Sorry to be such a downer, and good luck with whatever decision you make! I'm sure there are others on the board that can make a counterpoint.
Thank you. I appreciate your approach and your comments, and I think your list of 5 is very helpful for me to situate myself. No worries about being a downer; I opened myself up to that with this thread.
Normchad wrote: Sun Aug 30, 2020 8:13 pm Don’t do this.

Unless you just love learning, there is no tangible good reason to get a masters in economics.

If you really want one, get somebody else to pay for it. Apply for PhD programs, and just exit with a terminal masters, for example.

Masters degrees are cash cows for universities. I know Hopkins has a great reputation, but I bet they will let almost anybody into this program. And everybody knows that too, so the market value for the online Hopkins Econ MA degree is basically going to be zero.
Thank you. I remember reading about Masters being cash cows. I’m not so sure I’m cut out for a PhD at least.
JPM wrote: Sun Aug 30, 2020 9:16 pm Rude of me to say but it sounds overly self-indulgent for a father of four unless it leads to a significant improvement in earning power.
Not rude, don’t worry. Blunt and good to hear. I know it, too, on a certain level. I do not believe it would lead to a “significant improvement in earning power.” Thank you for taking the risk to be so direct.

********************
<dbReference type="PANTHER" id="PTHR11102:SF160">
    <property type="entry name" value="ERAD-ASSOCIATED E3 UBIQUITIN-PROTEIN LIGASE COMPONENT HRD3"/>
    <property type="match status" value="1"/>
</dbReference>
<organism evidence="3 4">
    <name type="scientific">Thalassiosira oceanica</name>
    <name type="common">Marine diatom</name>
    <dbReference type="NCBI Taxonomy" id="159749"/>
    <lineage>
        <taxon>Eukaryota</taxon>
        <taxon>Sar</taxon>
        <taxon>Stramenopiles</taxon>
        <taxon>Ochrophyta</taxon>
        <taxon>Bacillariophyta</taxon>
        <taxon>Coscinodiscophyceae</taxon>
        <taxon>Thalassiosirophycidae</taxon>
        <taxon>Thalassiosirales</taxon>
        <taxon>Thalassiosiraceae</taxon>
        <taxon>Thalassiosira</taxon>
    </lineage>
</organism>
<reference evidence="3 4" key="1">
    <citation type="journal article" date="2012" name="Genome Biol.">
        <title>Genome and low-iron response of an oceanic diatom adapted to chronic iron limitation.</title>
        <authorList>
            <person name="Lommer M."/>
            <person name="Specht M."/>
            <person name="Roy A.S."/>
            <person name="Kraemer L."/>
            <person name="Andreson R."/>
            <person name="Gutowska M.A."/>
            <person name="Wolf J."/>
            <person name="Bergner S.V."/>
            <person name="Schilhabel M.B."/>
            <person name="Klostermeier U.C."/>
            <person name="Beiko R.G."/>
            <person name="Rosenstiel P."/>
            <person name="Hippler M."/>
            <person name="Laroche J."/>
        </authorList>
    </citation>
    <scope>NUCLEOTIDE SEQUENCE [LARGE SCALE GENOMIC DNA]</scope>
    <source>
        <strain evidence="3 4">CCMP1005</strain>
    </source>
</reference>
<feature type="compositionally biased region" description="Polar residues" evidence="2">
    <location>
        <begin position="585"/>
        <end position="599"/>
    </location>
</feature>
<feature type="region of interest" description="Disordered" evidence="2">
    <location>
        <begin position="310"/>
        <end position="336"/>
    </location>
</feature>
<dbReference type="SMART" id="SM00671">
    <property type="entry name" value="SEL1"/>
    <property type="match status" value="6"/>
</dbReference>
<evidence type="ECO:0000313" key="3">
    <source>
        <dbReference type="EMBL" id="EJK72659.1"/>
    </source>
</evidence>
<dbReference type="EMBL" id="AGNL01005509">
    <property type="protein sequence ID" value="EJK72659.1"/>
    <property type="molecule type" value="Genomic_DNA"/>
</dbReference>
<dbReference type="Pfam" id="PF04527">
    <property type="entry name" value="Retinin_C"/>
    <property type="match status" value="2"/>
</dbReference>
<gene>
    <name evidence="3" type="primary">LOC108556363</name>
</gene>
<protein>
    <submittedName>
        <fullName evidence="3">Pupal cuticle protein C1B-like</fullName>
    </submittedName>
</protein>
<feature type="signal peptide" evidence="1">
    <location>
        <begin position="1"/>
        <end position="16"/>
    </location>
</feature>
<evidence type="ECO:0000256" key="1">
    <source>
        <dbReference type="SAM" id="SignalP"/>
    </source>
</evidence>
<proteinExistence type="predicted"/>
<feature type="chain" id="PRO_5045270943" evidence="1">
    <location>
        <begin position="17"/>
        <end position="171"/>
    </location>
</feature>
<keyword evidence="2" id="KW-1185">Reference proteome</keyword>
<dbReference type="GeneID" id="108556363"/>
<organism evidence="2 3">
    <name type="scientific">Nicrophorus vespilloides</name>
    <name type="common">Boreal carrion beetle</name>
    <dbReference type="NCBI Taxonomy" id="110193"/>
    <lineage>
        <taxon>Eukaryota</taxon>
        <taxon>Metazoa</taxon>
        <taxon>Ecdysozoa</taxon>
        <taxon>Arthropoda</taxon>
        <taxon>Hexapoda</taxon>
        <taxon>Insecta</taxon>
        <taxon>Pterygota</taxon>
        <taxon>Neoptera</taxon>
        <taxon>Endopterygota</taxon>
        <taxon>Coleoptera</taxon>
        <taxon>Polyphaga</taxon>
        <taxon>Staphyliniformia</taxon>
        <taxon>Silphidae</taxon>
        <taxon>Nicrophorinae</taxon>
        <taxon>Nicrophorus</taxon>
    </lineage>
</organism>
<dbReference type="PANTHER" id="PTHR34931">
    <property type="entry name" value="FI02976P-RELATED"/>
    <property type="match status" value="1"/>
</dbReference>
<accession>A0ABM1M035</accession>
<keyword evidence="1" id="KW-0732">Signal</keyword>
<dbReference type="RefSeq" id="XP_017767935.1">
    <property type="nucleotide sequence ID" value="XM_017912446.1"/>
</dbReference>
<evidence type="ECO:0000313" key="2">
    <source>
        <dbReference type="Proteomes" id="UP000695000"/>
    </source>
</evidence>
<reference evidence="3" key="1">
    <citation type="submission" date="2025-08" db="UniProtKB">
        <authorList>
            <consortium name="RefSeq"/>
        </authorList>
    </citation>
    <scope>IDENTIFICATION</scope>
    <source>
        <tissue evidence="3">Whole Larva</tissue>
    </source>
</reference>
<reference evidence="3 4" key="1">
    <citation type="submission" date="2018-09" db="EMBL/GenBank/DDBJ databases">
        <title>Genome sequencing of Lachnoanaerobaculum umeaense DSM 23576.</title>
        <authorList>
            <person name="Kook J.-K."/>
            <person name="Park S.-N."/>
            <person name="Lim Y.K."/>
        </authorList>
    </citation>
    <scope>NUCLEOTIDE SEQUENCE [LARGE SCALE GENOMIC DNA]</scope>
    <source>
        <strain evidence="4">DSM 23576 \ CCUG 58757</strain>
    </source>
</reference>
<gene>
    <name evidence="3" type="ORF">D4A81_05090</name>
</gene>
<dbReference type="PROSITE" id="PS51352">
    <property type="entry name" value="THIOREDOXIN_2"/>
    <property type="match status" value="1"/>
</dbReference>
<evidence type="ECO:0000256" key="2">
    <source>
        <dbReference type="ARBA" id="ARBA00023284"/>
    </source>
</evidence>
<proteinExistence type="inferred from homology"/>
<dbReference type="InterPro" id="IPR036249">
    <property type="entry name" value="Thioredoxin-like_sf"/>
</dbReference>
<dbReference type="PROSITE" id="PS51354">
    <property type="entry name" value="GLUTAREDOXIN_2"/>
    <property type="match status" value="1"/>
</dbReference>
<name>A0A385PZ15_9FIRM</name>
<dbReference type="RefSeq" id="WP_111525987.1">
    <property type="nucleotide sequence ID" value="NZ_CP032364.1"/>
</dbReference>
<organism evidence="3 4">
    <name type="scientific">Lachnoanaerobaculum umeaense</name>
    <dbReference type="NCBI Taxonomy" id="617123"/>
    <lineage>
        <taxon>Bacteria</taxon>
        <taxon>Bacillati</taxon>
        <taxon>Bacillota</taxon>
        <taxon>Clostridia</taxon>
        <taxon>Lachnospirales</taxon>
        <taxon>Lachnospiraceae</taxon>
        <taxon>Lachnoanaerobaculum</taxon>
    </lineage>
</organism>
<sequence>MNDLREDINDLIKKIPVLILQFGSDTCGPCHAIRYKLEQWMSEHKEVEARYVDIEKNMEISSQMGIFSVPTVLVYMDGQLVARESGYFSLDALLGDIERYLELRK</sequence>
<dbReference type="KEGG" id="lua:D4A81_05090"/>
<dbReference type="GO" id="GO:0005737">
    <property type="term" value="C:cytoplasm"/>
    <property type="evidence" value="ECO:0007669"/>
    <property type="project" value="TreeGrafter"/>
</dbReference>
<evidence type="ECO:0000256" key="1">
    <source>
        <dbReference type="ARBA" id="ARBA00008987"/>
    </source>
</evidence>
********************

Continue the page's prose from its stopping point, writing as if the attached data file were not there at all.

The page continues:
“The strong cannot be brave. Only the weak can be brave; and yet again, in practice, only those who can be brave can be trusted, in time of doubt, to be strong.“ - GK Chesterton
GreendaleCC
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Re: (MS Applied Economics?) Help a Random Internet Stranger Decide

Post by GreendaleCC »

OP, I am worried for you. In my opinion, this is a terrible idea, and you SHOULD have cold feet.

I'm going to break this down into 4 areas of evaluation:
  • Career transition
  • Current job
  • Program curriculum
  • Family impact
Before I get started, I do want to share my support for your idea of a career-change into an economics-related job. However, based on what you've shared, you're not ready for it and this is not the way to do it. More on that later.

Career transition
I work in the back office for a finance (stocks, trying to not be too specific) company now so I think this would make logical sense for a career move when I’m done with the program, especially in terms of network and possibly my resumè.
So unless this is just an ego stroke for me, I’d have to justify it by changing jobs/careers upon graduation.